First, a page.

Heaven is profound and disturbing, but it’s also melancholy, intimate and tender, and there’s something about the hypnotic prose style that gets under the skin and leaves a lasting impression.

And thankfully, despite all the violence and the terror, the story ends on a bittersweet, hopeful note…

This is my 8h book for #20booksofsummer 2021 edition. I accepted this one for review because regular readers of this blog will know I am quite partial to Japanese fiction. I’d been quite keen to read Kawakami’s previous novel, ‘Breasts and Eggs’, now. This is also my 7th book for #BIPOC2021, which is my plan to read more books by black, Indigenous and people of colour this year.

20 books of summer, 20 books of summer (2021), Author, Book review, Books in translation, crime/thriller, Fiction, Japan, Keigo Higashino, Little, Brown, Publisher, Setting

‘Newcomer’ by Keigo Higashino

Fiction – Kindle edition; Little Brown Book Group; 353 pages; 2018. Translated from the Japanese by Giles Murray.

Keigo Higashino is a Japanese crime writer who likes to spin his tales in a completely different way to most crime writers. He basically takes the rules of the genre, rips them up and throws them away — and then does things completely on his own terms.

Whodunnit with an unusual structure

Newcomer, which is set in Tokyo, is a whodunnit but the narrative is structured in an unusual way: each phase of the police investigation into the homicide of a 40-something woman is told as if it’s a standalone short story. With each new story, or chapter, we learn something new about the case as the list of suspects grows longer and longer.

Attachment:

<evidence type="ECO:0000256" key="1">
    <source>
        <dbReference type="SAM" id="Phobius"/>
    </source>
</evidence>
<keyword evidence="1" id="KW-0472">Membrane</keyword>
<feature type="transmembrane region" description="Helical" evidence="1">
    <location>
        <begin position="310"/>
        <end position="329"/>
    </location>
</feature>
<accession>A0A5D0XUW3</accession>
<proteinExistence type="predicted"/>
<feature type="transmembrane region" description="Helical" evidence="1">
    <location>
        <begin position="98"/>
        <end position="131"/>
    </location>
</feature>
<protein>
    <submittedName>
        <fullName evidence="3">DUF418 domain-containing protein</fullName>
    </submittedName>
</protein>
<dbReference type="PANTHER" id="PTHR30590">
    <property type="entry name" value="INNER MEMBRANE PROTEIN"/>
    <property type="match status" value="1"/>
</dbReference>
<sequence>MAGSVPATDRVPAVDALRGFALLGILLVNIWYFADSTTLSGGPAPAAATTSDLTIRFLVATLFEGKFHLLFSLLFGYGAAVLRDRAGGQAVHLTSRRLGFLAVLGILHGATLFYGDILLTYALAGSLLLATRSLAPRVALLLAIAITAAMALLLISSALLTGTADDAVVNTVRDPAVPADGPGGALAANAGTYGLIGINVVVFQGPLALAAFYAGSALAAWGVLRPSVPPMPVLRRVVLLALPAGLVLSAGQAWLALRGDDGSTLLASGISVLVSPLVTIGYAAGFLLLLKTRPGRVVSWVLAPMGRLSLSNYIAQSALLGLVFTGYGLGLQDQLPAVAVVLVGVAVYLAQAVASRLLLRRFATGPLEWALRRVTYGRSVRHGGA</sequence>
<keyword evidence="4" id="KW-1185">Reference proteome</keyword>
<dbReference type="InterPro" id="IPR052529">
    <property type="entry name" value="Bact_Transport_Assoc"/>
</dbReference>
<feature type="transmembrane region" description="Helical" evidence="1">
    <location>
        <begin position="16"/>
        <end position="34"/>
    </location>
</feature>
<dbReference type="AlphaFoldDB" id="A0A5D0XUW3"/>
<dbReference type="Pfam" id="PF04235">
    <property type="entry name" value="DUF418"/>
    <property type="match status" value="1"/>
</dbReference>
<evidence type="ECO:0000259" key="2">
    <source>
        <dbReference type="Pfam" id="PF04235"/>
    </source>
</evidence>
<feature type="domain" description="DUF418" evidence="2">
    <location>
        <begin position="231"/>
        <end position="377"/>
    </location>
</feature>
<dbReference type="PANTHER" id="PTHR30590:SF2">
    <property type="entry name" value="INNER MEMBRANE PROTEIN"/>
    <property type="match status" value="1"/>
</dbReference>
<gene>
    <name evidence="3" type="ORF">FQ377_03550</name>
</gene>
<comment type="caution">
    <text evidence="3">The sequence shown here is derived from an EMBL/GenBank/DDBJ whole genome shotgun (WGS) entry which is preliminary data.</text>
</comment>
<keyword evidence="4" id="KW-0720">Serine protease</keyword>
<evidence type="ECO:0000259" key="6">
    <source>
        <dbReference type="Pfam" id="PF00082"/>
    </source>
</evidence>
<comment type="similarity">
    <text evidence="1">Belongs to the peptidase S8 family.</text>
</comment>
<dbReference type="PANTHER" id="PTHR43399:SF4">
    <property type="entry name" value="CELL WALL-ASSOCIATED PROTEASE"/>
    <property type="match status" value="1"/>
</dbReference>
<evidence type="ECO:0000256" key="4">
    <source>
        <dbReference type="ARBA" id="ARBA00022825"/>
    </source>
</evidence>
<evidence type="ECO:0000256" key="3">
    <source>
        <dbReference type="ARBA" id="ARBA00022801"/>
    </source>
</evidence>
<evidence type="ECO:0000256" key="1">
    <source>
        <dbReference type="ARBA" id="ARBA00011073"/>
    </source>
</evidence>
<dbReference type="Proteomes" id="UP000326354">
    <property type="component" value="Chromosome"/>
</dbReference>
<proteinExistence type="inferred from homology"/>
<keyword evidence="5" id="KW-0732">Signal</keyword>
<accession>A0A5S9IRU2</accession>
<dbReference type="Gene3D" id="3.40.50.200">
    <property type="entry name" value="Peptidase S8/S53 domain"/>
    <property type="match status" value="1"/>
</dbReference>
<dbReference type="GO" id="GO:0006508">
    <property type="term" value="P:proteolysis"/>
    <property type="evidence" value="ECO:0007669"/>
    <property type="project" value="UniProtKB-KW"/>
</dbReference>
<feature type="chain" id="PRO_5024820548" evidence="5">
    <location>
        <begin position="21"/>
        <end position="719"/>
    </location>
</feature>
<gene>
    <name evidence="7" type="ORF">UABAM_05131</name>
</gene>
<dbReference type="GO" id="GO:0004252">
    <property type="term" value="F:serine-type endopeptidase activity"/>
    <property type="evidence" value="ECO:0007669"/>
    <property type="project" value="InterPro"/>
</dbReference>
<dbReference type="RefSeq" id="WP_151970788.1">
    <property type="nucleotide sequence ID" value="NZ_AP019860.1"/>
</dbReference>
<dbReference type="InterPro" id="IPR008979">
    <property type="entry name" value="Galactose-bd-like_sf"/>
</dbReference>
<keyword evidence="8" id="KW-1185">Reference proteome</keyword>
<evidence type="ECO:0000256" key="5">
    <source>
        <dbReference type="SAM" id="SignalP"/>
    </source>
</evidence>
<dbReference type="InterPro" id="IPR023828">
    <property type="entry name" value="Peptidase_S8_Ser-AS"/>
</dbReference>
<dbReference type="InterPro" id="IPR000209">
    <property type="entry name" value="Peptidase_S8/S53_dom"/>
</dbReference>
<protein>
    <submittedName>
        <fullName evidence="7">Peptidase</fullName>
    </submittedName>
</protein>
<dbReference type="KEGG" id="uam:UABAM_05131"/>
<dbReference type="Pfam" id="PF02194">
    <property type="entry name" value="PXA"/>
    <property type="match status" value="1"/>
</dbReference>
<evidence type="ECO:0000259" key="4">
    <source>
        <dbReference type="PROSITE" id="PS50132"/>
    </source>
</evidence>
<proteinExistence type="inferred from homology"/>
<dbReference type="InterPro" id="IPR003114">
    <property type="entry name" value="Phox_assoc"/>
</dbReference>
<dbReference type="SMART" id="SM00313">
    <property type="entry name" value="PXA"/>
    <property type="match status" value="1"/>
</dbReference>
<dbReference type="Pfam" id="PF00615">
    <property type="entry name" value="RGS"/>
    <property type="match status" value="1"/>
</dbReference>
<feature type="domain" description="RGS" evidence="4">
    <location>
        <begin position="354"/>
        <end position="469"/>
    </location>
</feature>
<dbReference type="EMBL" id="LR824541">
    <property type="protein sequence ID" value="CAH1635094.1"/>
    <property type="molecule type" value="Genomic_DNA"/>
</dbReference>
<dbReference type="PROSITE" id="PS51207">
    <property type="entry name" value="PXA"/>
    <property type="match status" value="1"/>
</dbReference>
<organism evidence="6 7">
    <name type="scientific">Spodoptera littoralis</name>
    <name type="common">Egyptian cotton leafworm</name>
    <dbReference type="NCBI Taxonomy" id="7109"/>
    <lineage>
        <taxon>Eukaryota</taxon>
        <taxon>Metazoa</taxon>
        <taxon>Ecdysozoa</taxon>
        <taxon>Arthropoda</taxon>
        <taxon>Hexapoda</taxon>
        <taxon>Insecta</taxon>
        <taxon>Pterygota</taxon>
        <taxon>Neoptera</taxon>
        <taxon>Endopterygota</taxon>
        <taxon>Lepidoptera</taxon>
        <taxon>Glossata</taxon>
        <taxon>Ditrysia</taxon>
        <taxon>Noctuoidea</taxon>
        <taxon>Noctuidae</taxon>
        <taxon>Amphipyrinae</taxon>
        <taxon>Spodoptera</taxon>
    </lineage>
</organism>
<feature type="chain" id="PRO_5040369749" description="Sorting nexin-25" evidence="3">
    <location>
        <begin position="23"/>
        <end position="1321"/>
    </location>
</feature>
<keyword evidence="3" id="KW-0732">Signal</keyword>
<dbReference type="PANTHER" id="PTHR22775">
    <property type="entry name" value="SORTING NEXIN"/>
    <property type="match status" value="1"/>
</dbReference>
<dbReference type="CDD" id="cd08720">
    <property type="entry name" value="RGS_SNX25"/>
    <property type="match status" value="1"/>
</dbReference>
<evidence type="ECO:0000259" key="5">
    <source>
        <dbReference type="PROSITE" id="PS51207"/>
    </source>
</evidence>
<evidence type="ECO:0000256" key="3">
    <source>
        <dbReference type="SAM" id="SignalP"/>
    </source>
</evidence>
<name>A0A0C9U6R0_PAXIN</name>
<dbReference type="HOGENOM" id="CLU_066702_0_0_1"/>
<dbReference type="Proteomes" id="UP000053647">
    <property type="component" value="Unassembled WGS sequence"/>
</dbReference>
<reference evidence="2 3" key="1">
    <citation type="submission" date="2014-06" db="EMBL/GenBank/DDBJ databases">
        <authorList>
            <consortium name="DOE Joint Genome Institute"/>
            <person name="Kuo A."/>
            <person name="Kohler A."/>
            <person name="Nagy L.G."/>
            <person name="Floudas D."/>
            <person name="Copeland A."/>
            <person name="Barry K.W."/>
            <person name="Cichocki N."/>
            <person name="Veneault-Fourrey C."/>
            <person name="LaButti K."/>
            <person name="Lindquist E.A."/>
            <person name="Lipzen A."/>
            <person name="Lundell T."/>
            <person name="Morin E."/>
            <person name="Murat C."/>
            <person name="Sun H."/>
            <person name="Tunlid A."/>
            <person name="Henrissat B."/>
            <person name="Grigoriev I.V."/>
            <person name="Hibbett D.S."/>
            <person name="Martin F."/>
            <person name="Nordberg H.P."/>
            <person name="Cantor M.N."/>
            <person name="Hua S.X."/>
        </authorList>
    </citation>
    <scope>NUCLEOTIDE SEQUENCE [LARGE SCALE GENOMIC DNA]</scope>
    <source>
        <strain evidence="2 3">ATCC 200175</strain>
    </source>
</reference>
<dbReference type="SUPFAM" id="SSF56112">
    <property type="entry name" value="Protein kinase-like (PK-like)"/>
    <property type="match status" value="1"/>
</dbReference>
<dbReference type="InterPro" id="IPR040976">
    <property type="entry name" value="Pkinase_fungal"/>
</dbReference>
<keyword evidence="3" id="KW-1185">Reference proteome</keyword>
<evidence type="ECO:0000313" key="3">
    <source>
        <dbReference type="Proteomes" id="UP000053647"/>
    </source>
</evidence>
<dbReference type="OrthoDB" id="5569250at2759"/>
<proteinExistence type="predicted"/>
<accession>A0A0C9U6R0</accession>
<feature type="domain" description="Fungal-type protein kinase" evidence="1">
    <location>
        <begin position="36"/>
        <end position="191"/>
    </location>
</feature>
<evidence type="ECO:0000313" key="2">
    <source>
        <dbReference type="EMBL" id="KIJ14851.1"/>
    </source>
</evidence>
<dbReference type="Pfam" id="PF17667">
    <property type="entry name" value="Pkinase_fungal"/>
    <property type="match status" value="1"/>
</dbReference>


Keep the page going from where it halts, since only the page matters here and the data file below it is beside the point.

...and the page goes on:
The investigation is led by Detective Kyochiro Kaga, a sharp-minded, highly experienced policeman who has just been transferred to the Tokyo Police Department and who was first introduced to readers in Higashino’s previous novel Malice. (Newcomer is billed as book 2 in the Kyochiro Kaga series but you don’t need to have read the first to enjoy this one.)

As his investigation into the murder of divorcee Mineko Mitsui proceeds, more and more potential suspects enter the fray to the point where you wonder whether he is ever going to be able to weed out the real culprit.

The evocative setting — the Nihonbashi area of Tokyo, which is dominated by family-run shops and all-night bars, and is, I believe, one of the original areas of the city — lends an olde-worlde charm to the tale as Kaga slowly but surely traces a series of items found in the dead woman’s home back to the shops in which they were purchased.

His logical and methodical inquiry eventually allows him to rule out several suspects, and the denouement comes in the form of a final chapter that reveals who did it, how they did it and why.

A bit of a plod

Regretfully, I didn’t find this book as exciting as previous Higashino novels I have read, and for the most part, I found it a little dull and plodding. I kept wondering how he was going to tie up all the loose ends, and by the time he did so, I’d become bored by the storyline. It definitely lacks tension.

But it’s an intriguing read in terms of characterisation, scene-setting and plotting. Higashino wields his pen carefully, giving us a rather charming, calm and sensible hero, who uses his brain and his wits to put all the clues together without fuss or agenda. In many ways, Kaga might be a little too nice to be a police detective!